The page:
It was here that the 12th Duke began the development of a new town centre in 1838, by constructing a Town Hall, complete with an arcaded ground floor and an impressive clock tower. The 13th Duke carried on his good work by adding a railway station, which is topped by a sculpture of a lion from the crest of the Howards, and a market hall, which features Doric columns and the coat-of-arms of the family. One part of this building still operates as a market hall to this day but another section is now used as the headquarters of High Peak Borough Council.

Not surprisingly, given the presence of so many reminders of the Howard family, the new town centre became known as Howardtown in Victorian times. Norfolk Square, a spacious area planted with gardens and surrounded by impressive buildings, was constructed as its grand centrepiece. It remains a favourite meeting place and area for relaxation to this day.

As the 19th century progressed, this dignified civic centre was swamped by new developments. When the town evolved into a major textile centre, dark satanic mills and endless grey terraces of workers’ houses began to spread along the valley floor and up the surrounding hills. By the mid-century, there were over 50 mills in the town, most of them devoted to the production of cheap fabric for colonial markets. In addition, there were paper-making factories, established by the Partington family, and print works founded by Edmund Potter, the grandfather of Beatrix Potter.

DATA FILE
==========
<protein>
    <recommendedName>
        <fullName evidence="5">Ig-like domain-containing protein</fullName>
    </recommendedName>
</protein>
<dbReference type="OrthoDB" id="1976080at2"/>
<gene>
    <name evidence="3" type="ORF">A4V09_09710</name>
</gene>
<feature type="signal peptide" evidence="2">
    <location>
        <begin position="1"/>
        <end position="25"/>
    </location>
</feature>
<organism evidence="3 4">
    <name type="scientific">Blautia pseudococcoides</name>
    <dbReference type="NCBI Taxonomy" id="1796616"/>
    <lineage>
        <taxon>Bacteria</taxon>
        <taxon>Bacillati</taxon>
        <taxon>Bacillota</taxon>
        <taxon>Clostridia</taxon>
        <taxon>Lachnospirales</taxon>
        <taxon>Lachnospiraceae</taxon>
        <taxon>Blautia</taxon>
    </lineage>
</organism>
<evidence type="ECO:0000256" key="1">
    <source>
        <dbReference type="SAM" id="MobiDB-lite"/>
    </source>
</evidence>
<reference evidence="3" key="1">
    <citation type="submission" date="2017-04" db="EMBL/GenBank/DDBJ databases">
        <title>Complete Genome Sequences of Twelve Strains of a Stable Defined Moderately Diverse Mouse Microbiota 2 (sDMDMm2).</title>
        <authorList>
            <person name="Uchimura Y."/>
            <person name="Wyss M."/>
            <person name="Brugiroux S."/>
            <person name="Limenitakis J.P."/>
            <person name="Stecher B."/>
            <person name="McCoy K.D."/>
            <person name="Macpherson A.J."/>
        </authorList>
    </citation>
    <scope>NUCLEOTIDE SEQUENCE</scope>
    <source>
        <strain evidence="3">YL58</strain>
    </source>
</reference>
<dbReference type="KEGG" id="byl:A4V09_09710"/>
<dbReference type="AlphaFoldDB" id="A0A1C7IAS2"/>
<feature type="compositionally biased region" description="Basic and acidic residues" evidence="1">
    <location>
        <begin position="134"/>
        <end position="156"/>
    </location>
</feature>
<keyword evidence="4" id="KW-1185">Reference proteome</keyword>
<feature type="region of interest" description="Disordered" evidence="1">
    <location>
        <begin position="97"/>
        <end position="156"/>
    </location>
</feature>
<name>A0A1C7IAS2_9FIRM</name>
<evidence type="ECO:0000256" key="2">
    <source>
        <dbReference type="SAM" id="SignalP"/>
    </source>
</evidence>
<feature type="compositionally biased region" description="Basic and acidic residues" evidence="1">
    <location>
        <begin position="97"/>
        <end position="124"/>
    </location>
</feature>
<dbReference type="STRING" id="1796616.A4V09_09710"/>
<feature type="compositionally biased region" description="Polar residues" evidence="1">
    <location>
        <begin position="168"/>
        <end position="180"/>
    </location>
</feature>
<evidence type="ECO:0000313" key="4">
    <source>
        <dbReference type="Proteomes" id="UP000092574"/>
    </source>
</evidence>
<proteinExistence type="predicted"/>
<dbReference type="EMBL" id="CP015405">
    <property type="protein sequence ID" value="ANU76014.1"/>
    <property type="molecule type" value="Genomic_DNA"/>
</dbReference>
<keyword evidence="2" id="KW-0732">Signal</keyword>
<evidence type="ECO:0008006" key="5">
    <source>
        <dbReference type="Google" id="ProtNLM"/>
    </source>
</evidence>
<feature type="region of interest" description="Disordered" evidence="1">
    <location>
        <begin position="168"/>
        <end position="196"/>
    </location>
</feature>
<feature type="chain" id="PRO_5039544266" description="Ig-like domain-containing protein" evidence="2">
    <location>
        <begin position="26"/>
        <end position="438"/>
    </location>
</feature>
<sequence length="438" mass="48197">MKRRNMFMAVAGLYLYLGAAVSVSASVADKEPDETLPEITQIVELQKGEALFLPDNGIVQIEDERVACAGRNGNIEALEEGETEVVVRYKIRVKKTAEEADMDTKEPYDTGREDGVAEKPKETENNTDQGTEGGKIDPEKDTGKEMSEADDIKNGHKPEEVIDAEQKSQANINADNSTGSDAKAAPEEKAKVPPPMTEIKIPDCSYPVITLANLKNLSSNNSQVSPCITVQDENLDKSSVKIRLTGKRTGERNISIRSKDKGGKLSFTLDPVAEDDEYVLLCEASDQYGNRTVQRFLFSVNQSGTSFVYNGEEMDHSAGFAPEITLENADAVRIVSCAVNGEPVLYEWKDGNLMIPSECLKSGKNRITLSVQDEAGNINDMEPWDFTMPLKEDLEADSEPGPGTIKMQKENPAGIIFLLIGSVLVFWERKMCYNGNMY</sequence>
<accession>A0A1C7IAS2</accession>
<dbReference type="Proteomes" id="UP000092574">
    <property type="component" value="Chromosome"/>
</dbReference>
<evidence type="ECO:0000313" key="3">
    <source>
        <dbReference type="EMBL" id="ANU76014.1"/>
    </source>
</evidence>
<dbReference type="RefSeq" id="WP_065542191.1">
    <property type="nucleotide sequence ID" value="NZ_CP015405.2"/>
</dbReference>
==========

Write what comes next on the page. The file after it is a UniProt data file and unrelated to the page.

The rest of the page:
Trouble at’ Mill

The disruption to supplies of raw cotton caused by the American Civil War of 1861 to 1865 dealt a terrible blow to the cotton industry, bringing poverty and starvation to thousands of families. The mill owners and local gentry of Glossop did their best to provide relief, including the provision of food and clothing, so avoiding the riots that took place in some other cotton towns. However, the industry was dealt further blows in the 20th century by the onset of the depression and by the appearance of cheap cotton goods from Asia. Glossop’s cotton industry never fully recovered.

The new Glossop

Most of the old factories have now been demolished, but two of the biggest former mills were allowed to remain. They have been sensitively renovated and converted to new uses, making them the most visually obvious symbols of the remarkable revitalisation of the town. Upper floors of the vast Howardtown Mill have been converted into apartments, including penthouse apartments on a newly-added top storey. The two lower floors now house a Travelodge with 62 bedrooms.

Assistant manager Sean Modder said: ‘The hotel is proving a great hit with both tourists and business people, because it is situated just 0.1 miles from the rail station, with direct links to Manchester and Sheffield, and only one mile from the boundary of the Peak District National Park.’ Keen to mention a further major selling point, he said, ‘We’ve now introduced “Dreamer Beds” to all our rooms. Each bed has 950 individual springs designed to follow the contours of the body.’